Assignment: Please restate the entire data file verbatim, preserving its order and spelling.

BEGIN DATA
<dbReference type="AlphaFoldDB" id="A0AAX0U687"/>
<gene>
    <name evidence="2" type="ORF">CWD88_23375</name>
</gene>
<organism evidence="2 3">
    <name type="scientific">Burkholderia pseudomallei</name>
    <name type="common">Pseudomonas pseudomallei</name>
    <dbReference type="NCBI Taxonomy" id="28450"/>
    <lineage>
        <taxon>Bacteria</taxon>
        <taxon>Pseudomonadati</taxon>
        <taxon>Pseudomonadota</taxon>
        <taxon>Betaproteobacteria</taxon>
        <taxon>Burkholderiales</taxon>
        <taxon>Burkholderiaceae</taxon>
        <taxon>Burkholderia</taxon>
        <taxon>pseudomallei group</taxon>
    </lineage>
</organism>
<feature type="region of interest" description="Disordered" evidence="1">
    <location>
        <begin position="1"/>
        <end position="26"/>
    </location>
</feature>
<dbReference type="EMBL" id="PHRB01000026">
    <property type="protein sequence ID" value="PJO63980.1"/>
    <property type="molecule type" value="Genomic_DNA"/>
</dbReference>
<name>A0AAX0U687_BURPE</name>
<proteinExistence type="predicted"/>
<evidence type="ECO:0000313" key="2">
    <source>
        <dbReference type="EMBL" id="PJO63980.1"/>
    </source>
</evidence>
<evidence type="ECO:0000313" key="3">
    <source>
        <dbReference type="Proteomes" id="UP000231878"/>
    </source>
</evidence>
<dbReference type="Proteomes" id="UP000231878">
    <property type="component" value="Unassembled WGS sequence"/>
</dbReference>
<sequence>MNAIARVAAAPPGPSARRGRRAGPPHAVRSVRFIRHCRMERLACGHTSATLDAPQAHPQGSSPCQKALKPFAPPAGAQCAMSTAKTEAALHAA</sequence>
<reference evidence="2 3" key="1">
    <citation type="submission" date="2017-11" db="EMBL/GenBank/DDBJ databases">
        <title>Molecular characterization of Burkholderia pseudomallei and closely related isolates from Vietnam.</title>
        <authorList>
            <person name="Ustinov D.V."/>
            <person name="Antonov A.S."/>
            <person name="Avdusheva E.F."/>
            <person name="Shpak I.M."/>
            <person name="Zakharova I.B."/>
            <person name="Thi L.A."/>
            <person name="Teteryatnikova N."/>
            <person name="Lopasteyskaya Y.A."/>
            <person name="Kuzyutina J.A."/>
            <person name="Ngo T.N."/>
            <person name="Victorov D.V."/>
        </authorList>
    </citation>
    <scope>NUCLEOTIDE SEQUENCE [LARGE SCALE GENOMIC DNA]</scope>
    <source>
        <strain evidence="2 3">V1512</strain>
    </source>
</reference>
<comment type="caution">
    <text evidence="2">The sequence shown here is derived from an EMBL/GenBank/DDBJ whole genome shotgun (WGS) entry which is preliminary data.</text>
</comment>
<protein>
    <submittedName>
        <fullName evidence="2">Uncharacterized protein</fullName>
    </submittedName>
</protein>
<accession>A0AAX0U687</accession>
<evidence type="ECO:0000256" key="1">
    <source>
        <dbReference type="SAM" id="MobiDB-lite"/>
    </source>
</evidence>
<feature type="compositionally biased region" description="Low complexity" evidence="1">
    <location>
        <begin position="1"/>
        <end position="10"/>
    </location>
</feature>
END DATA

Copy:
<dbReference type="AlphaFoldDB" id="A0AAX0U687"/>
<gene>
    <name evidence="2" type="ORF">CWD88_23375</name>
</gene>
<organism evidence="2 3">
    <name type="scientific">Burkholderia pseudomallei</name>
    <name type="common">Pseudomonas pseudomallei</name>
    <dbReference type="NCBI Taxonomy" id="28450"/>
    <lineage>
        <taxon>Bacteria</taxon>
        <taxon>Pseudomonadati</taxon>
        <taxon>Pseudomonadota</taxon>
        <taxon>Betaproteobacteria</taxon>
        <taxon>Burkholderiales</taxon>
        <taxon>Burkholderiaceae</taxon>
        <taxon>Burkholderia</taxon>
        <taxon>pseudomallei group</taxon>
    </lineage>
</organism>
<feature type="region of interest" description="Disordered" evidence="1">
    <location>
        <begin position="1"/>
        <end position="26"/>
    </location>
</feature>
<dbReference type="EMBL" id="PHRB01000026">
    <property type="protein sequence ID" value="PJO63980.1"/>
    <property type="molecule type" value="Genomic_DNA"/>
</dbReference>
<name>A0AAX0U687_BURPE</name>
<proteinExistence type="predicted"/>
<evidence type="ECO:0000313" key="2">
    <source>
        <dbReference type="EMBL" id="PJO63980.1"/>
    </source>
</evidence>
<evidence type="ECO:0000313" key="3">
    <source>
        <dbReference type="Proteomes" id="UP000231878"/>
    </source>
</evidence>
<dbReference type="Proteomes" id="UP000231878">
    <property type="component" value="Unassembled WGS sequence"/>
</dbReference>
<sequence>MNAIARVAAAPPGPSARRGRRAGPPHAVRSVRFIRHCRMERLACGHTSATLDAPQAHPQGSSPCQKALKPFAPPAGAQCAMSTAKTEAALHAA</sequence>
<reference evidence="2 3" key="1">
    <citation type="submission" date="2017-11" db="EMBL/GenBank/DDBJ databases">
        <title>Molecular characterization of Burkholderia pseudomallei and closely related isolates from Vietnam.</title>
        <authorList>
            <person name="Ustinov D.V."/>
            <person name="Antonov A.S."/>
            <person name="Avdusheva E.F."/>
            <person name="Shpak I.M."/>
            <person name="Zakharova I.B."/>
            <person name="Thi L.A."/>
            <person name="Teteryatnikova N."/>
            <person name="Lopasteyskaya Y.A."/>
            <person name="Kuzyutina J.A."/>
            <person name="Ngo T.N."/>
            <person name="Victorov D.V."/>
        </authorList>
    </citation>
    <scope>NUCLEOTIDE SEQUENCE [LARGE SCALE GENOMIC DNA]</scope>
    <source>
        <strain evidence="2 3">V1512</strain>
    </source>
</reference>
<comment type="caution">
    <text evidence="2">The sequence shown here is derived from an EMBL/GenBank/DDBJ whole genome shotgun (WGS) entry which is preliminary data.</text>
</comment>
<protein>
    <submittedName>
        <fullName evidence="2">Uncharacterized protein</fullName>
    </submittedName>
</protein>
<accession>A0AAX0U687</accession>
<evidence type="ECO:0000256" key="1">
    <source>
        <dbReference type="SAM" id="MobiDB-lite"/>
    </source>
</evidence>
<feature type="compositionally biased region" description="Low complexity" evidence="1">
    <location>
        <begin position="1"/>
        <end position="10"/>
    </location>
</feature>